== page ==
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Colorado State University’s Miraculous Connection to FIFA World Cup

2014 FIFA World Cup Training Stadium
Ronald Martinez, Getty Images Sport

It’s like a scene from a futuristic science fiction movie, but it’s really happening this afternoon before the opening game of the 2014 FIFA World Cup in Brazil and it has a connection to Colorado State University. A paralyzed Brazilian citizen in a mechanical bodysuit will stand, walk up to a soccer ball and kick it, aided by the prosthetic exoskeleton that he or she controls with his brain waves.

The Walk Again Project, will mark the first time a paralyzed person walks on his or her own using a device he controls. The demonstration will take place during the 25-minute opening ceremony, which starts at 12:15 p.m. MST on ESPN. CSU’s Idea-2-Product 3D printing laboratory developed the protective liner worn by the paralyzed individual operating the suit.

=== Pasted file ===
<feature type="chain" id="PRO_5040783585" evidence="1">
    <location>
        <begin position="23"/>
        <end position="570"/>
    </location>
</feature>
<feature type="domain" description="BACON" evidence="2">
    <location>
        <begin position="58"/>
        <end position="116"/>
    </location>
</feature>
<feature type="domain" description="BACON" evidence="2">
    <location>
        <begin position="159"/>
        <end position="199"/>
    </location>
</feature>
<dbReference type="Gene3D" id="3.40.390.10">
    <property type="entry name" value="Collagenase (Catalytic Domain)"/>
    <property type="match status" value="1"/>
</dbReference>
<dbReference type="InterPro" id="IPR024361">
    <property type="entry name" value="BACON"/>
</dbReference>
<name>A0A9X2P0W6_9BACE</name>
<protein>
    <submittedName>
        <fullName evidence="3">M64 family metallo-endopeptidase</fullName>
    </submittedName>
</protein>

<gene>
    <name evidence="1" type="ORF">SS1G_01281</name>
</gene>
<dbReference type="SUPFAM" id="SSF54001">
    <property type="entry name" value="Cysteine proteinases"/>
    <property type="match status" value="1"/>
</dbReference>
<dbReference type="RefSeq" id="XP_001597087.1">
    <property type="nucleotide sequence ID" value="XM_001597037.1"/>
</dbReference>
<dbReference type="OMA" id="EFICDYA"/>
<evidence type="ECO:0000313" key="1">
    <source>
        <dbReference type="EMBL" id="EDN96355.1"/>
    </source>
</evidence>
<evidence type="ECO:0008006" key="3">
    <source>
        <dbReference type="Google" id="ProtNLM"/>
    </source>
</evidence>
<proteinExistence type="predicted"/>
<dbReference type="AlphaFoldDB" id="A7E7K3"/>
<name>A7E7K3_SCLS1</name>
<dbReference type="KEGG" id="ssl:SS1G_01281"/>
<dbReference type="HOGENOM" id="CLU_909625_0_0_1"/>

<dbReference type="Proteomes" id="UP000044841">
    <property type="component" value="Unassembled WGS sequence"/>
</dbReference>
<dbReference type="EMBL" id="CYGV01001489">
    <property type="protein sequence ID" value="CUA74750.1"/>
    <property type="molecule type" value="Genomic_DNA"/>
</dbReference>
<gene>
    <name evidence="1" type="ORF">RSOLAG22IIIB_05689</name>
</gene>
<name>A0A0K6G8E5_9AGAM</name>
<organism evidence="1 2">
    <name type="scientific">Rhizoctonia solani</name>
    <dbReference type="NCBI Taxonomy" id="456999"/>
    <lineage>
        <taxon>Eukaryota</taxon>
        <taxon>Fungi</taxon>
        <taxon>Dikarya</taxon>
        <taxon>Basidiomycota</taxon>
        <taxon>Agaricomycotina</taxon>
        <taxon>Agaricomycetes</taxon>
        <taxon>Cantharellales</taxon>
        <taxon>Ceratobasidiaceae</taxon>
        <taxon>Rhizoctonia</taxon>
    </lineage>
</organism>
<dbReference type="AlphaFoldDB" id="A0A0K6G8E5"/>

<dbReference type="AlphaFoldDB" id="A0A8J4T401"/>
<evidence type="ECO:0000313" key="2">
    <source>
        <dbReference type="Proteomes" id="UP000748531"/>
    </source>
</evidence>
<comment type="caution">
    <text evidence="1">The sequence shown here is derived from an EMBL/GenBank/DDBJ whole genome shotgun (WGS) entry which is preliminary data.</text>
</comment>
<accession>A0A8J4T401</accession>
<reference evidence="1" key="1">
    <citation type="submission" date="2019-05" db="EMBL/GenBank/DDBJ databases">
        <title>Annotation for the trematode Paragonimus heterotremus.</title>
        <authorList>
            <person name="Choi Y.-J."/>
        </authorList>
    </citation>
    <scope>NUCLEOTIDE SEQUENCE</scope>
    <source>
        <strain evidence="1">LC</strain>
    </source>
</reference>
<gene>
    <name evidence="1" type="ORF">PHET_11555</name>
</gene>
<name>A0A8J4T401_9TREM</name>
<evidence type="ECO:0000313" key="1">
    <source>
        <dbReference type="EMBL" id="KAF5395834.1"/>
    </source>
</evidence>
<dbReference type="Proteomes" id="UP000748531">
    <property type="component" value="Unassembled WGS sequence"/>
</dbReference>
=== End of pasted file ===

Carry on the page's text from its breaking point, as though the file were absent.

CSU’s Idea-2-Product 3D printing laboratory developed the protective liner worn by the paralyzed individual operating the suit.
Courtesy Colorado State University

The liner fits between the electrode cap, which sits precisely on a patient’s head over the regions of the brain that dictate movement, and a safety helmet. The electrodes detect brain signals and transmit the message to the exoskeleton.

 

“It’s important those electrodes stay in place and we also need to protect the patient,” said Alan Rudolph, CSU’s vice president of research and project manager of the Walk Again demonstration.

Alan Rudolph, CSU’s vice president of research and project manager of the Walk Again demonstration.
Courtesy Colorado State University

CSU researchers developed the custom, 3D printed liner and custom parts using scans of the patient’s head and input from the Walk Again research team. They spent months designing the soft, flexible liner – which is printed from a rubber-like polymer – so it would provide easy access to the electrodes and also could be easily adjusted.

 

The CSU team also developed custom brackets that mount LED sensors on the helmet to provide feedback to the patient on how well he is controlling the exoskeleton.

[Colorado State University]

Watch a YouTube video that describes the Walk Again Project:

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